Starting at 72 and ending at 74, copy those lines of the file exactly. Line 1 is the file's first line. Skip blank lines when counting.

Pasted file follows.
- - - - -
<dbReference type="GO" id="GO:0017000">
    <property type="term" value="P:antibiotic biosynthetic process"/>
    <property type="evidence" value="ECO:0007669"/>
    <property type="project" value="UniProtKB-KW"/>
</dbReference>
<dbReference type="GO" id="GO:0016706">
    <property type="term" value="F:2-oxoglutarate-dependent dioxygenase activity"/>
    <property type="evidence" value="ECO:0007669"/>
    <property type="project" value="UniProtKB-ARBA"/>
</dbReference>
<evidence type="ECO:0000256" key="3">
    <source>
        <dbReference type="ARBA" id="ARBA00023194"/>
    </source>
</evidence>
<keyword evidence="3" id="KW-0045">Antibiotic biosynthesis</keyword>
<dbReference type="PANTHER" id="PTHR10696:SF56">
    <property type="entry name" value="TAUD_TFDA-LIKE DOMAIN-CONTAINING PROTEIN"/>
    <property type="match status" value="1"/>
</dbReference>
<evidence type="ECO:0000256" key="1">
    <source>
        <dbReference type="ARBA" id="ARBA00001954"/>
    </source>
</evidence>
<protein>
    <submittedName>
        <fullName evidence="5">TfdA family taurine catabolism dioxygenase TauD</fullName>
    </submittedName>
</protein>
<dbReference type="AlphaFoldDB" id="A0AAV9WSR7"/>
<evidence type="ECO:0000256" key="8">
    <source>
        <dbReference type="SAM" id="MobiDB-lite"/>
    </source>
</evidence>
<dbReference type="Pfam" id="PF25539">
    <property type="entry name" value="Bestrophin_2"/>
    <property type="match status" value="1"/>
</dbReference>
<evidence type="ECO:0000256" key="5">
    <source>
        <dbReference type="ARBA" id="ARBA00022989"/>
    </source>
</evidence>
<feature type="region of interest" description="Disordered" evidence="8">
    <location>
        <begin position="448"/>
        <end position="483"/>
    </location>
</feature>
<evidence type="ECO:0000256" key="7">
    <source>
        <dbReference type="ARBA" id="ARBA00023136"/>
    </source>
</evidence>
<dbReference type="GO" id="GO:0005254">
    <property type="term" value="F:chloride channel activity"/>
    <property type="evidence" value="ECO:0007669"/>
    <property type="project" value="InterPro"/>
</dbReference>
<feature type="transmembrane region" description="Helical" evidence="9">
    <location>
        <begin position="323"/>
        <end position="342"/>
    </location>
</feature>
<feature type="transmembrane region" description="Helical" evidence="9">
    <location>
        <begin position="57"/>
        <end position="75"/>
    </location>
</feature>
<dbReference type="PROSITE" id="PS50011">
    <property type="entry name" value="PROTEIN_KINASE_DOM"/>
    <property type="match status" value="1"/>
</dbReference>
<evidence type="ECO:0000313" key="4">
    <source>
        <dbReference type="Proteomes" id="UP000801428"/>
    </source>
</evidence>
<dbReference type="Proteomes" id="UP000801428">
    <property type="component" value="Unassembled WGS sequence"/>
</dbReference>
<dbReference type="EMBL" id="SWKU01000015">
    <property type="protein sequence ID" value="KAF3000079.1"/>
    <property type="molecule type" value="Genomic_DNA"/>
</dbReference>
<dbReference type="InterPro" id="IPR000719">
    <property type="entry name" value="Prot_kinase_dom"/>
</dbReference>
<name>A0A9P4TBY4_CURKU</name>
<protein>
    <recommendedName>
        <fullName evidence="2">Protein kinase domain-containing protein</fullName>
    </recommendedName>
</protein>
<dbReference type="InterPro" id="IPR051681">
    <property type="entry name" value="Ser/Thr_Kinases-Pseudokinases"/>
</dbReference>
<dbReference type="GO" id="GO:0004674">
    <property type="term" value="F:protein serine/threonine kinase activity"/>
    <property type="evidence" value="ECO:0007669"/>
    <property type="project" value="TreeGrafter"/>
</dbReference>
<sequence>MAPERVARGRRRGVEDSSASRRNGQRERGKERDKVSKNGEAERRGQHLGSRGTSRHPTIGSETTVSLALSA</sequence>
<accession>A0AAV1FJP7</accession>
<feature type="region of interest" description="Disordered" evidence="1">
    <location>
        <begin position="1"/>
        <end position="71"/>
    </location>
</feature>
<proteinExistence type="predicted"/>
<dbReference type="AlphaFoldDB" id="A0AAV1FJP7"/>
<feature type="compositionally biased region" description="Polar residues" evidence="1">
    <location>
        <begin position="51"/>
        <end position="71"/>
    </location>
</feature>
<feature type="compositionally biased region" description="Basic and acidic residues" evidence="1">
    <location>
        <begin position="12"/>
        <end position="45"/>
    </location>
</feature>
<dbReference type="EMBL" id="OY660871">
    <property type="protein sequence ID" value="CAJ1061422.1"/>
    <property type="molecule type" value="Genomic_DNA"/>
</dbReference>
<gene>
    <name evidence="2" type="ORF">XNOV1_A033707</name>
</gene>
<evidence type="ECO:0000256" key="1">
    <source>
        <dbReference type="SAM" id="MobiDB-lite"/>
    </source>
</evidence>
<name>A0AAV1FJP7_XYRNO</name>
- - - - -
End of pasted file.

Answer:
    </location>
</feature>
<dbReference type="PROSITE" id="PS50011">